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Greatist Podcast: The Health Benefits of Skepticism

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How do you spot the difference between good and bad science? In this episode of the Greatist.com Podcast, we talk with Dr. Michael Shermer about what and who to trust in health and fitness research. Turns out we should all embrace our inner skeptic.

Click below to listen to Greatist’s first podcast, right here on our site:

[powerpress]http://ec.libsyn.com/p/4/a/1/4a1160a5f4b5368e/The_Upside_of_Skeptcism.m4a?d13a76d516d9dec20c3d276ce028ed5089ab1ce3dae902ea1d01cc8e33d4cb5ac140&c_id=5015224[/powerpress]

And check out Greatist Podcasts (and subscribe!) on iTunes!

 

What You'll Learn in This Episode

0:20 — How to get the most mental energy from your morning coffee [1].

2:57 — How to use skepticism to make healthier choices every week.

3:25 — Why do people believe weird things?

5:05 — How Dr. Shermer’s athletic background shaped his views on logic and reason.

6:35 — What is a skeptic?

9:13 — The difference between skepticism and cynicism.

12:20 — Why jellybeans won’t cure cancer — and how to figure out what will.

14:46 — The most common thinking errors behind health claims.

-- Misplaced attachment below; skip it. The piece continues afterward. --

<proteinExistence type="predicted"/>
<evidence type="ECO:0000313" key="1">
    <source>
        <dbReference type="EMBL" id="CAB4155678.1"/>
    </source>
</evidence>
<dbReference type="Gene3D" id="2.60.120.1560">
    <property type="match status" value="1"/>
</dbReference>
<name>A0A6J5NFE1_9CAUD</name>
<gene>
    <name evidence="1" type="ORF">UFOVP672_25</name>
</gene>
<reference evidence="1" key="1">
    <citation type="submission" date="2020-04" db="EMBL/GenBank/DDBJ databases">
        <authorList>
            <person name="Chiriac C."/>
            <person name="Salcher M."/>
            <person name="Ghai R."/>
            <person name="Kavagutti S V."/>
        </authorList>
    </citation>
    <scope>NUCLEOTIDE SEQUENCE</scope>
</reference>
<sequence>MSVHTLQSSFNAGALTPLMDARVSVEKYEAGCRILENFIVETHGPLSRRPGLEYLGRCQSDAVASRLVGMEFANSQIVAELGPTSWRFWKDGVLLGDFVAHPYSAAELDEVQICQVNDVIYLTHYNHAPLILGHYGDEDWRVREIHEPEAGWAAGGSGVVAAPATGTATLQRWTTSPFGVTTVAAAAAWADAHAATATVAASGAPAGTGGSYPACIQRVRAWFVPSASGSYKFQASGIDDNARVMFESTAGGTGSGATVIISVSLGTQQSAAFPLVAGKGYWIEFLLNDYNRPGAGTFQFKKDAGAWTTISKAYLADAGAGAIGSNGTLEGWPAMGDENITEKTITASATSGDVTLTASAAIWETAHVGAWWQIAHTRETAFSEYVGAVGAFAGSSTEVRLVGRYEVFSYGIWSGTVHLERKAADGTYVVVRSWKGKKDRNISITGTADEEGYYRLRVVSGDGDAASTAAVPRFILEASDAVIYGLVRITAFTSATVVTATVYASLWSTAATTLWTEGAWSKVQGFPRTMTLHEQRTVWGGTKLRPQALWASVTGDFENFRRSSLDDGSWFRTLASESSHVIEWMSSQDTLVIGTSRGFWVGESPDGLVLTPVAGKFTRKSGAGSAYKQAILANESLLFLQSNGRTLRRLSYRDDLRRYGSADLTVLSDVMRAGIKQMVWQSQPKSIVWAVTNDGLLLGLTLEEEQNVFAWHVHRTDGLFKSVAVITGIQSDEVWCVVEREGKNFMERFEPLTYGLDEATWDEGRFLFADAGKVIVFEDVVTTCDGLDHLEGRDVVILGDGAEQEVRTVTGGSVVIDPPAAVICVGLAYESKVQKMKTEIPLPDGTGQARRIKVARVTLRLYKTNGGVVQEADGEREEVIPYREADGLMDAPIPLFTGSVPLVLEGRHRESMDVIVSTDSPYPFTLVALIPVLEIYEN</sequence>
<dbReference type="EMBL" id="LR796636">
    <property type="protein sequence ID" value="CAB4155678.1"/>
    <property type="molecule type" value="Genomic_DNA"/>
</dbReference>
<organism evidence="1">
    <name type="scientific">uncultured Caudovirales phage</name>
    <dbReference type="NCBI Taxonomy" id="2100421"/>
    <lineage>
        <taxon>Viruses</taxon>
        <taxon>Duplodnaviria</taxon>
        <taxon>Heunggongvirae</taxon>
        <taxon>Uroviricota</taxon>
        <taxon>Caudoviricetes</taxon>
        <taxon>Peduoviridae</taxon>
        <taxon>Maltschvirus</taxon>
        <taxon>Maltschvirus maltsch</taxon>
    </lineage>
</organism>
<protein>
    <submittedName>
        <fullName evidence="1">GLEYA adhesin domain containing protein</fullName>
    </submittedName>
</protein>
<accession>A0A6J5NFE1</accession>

16:43 — The biggest obstacle to health and fitness research.

17:37 — How to reconcile conflicting evidence between studies.

19:06 — The one choice Dr. Shermer made in the last week to improve his health.

Show Notes

Skeptic.com
The Believing Brain by Dr. Michael Shermer
ScienceBasedMedicine.org

Other Listening Options

Click here to download the audio file | 19.7 MB| 20:58
Click here to subscribe in iTunes
Click here for the RSS feed (non iTunes)
Click here for the show archive

People On the Show

Armi Legge
David Tao
Michael Shermer

If you listen to this episode on an iPod or other music-playing device, links to cited studies will appear on your screen as you listen.

Works Cited

  1. Actions of caffeine in the brain with special reference to factors that contribute to its widespread use. Fredholm, B.B., Bättig, K., Holmén, J., et al. Section of MolecularNeuropharmacology, Department of Physiology and Pharmacology,Karolinska Institutet, Stockholm, Sweden. Pharmacological Reviews, 1999Mar;51(1):83-133